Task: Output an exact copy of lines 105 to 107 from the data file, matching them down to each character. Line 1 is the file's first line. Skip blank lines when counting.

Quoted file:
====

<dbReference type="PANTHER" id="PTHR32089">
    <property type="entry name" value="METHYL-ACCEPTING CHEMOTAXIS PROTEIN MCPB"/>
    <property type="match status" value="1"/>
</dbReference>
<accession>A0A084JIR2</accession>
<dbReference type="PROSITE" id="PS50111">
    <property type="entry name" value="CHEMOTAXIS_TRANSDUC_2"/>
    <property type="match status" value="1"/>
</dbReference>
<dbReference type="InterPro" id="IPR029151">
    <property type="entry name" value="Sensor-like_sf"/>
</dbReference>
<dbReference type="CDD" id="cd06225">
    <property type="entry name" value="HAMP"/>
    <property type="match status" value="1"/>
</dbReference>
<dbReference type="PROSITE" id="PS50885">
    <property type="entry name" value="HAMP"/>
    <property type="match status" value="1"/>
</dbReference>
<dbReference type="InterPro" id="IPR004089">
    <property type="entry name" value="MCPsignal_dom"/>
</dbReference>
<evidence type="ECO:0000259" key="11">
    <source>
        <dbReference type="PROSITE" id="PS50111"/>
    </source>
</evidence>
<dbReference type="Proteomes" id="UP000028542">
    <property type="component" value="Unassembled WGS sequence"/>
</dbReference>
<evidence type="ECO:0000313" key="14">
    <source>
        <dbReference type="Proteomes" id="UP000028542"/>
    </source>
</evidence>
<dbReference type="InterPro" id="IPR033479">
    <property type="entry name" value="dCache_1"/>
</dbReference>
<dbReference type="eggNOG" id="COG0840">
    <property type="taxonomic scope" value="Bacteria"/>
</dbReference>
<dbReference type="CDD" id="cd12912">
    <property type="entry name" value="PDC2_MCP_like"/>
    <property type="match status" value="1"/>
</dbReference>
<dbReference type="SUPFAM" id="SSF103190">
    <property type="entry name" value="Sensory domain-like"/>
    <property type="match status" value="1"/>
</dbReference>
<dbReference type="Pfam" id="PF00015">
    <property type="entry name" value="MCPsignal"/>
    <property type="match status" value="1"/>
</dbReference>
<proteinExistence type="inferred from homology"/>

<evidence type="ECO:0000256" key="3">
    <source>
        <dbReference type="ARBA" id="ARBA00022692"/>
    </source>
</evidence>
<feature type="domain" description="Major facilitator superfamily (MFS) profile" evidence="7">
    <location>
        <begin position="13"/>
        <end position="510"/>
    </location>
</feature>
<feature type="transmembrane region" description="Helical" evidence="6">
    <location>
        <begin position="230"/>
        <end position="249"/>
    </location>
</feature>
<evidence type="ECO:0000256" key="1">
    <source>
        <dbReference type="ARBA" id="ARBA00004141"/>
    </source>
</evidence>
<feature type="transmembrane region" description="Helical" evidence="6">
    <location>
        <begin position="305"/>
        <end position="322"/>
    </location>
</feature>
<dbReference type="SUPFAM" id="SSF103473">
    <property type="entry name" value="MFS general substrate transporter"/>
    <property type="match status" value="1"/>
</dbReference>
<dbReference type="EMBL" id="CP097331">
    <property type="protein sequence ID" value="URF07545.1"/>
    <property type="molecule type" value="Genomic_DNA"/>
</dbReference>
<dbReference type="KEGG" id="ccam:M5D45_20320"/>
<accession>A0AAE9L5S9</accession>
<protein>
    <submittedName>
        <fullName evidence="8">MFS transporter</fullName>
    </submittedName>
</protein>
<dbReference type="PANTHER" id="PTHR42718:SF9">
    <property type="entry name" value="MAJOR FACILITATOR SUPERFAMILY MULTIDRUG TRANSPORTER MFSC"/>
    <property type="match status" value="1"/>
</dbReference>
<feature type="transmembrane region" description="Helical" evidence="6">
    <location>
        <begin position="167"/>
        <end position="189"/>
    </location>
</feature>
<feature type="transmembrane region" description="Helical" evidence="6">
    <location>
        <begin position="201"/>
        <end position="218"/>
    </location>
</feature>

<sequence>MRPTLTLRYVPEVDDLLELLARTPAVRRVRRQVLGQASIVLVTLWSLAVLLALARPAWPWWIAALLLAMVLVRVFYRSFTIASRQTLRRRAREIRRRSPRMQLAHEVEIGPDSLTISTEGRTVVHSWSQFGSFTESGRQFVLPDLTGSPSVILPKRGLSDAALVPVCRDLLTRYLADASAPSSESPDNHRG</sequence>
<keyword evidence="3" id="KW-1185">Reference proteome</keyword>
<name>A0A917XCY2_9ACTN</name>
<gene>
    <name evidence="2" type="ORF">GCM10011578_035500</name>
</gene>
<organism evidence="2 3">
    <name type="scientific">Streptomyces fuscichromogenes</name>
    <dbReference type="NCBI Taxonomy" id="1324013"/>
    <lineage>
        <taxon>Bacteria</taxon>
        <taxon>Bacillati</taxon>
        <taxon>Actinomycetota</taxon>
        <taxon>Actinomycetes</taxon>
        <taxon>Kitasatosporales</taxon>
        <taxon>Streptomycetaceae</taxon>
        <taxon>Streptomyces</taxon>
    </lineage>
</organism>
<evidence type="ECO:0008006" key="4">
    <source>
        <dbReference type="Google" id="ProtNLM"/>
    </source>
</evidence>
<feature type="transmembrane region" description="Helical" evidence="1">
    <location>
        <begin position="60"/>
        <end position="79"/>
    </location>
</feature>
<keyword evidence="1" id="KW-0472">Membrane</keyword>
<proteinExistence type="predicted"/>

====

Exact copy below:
        <begin position="167"/>
        <end position="189"/>
    </location>